what? it's oct 15? just two weeks to go? yikes. over the past two years i've volunteered to coordinate a few nanowrimo activities (National Novel Writing Month)for students at George Mason University. This year, being insanely busy, I forgot about NaNo, and now I'm getting messages from students and faculty about what we're gonna do this year. We've tried a few things, but what the people really want are write-ins--time in a room together writing. I find it weird, completely at odds with the loneliness of noveling, but really fun to observe.

Chris Baty visited mason a year ago to talk about NaNo, and he did a really cool routine about the tyranny of revision impulse and how everyone has a perfect first chapter.

Unhealthy

ugh. I'm pretty sure I'm addicted to <HTML Giant>, as I'm hitting it more frequently than I look at lolcats. I know I've stopped reading anything else. and they're all so freaking juvenile . . .

Tuesday, October 14, 2008

blue meanies

so i sent out a story at the advent of mean, weak, and then started sweating it. then, I got a rejection in about 24 hours--a really super sweet rejection that felt like, well, acceptance. now i know why boys get so confused.

Thursday, October 9, 2008

Very Long

Been meaning to argue with Garson and others about their own statements concerning online readability and length of stories, mainly because they seem to be over confident in their digital attention deficiencies. I admit to being attracted to shorter works, but when I inventory my short fiction reading over the past year I can confirm that these are my habits:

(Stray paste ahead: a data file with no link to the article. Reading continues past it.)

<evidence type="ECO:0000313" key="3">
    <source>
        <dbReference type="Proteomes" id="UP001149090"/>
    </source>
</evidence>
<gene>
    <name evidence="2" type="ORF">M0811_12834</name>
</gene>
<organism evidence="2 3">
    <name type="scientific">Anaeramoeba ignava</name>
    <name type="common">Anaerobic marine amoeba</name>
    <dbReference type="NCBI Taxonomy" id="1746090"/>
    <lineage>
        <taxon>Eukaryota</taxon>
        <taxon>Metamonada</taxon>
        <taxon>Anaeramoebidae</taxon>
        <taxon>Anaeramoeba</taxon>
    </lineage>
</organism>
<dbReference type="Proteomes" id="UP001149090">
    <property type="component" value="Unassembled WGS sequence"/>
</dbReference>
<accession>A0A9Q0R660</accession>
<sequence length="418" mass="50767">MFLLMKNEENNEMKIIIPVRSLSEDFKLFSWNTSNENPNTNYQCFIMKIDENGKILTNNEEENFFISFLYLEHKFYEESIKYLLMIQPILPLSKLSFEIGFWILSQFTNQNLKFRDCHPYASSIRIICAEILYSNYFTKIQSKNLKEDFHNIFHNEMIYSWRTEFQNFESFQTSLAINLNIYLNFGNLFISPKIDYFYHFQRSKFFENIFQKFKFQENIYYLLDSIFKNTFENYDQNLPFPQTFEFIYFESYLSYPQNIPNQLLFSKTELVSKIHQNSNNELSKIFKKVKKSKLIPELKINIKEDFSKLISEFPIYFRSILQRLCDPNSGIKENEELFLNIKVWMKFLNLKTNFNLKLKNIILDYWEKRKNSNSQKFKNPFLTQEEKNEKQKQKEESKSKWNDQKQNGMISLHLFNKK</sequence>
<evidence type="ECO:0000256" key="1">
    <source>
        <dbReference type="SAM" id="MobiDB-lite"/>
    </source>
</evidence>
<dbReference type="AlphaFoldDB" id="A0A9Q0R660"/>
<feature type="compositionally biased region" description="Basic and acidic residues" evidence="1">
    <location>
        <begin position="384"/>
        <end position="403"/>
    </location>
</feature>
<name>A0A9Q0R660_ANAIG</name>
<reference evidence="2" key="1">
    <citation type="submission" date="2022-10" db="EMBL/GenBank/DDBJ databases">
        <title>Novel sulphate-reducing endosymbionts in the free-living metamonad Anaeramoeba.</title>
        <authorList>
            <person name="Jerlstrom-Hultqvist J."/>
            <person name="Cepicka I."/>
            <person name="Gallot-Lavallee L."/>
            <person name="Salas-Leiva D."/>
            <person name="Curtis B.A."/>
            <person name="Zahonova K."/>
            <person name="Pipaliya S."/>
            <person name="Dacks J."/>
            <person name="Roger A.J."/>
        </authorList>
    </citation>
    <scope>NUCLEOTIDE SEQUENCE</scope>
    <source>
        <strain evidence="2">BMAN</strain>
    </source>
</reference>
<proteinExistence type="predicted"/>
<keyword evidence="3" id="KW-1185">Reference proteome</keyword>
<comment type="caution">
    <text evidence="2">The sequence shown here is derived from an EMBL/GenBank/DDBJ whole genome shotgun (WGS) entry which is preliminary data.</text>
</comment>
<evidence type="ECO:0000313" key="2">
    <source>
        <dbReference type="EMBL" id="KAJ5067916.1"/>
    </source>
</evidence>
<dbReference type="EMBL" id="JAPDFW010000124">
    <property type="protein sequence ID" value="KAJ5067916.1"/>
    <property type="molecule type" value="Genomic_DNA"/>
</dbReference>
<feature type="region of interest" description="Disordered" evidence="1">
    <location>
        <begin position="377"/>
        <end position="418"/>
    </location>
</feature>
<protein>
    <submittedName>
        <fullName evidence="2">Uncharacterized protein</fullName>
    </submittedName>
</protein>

1) I only read short fiction online.

2) While I may gravitate toward briefer fictions, I end up reading an even mix of long and short-short.

Online fiction is much more vital, engaging, and exciting to me. I become depressed by the preserved aesthetic that pervades stories appearing in traditional lit magazines. (I hear this is changing, though, so I will endeavor to keep an open mind). As for length, it turns out that I will stick with anything that catches me with the title and opening paragraph, and I am less inclined to read anything, no matter how brief, that plods or is muted/coy.

Very Short

I love reading flash. love writing it. But I have zero idea of what I’m doing or what’s good when I’m done. Every time a flash of mine is accepted for publication, I’m stunned.


and no, I won’t read a book about how to write ‘em. However, I might read a flash about how to write flash . . .


My latest technique, and it’s a deeply flawed one, is to watch the blog discussions and try to write with a particular editor in mind. It’s a decent start gimmick that inevitably unspools and gets away from me, and I’ve never sent the finished work to the editor I had in mind.


My flash confidence is in sharp contrast to my confidence in my conventional short stories. I know how to build those, finding the biggest challenge is making them interesting to me. Once I have my own attention, I tend to be able to place the story in a nice home.

Sunday, October 5, 2008

begun and tossed

On Facebook IRead should have a category for books started then set aside or thrown across the room. I just set aside Kate Atkinson's Case Histories to pick up Ken Bruen's Priest , because hey, a priest gets decapitated in the confessional. I think that's awesome, but Dean, raised Catholic, is unimpressed. He says that's where that kind of thing gets done.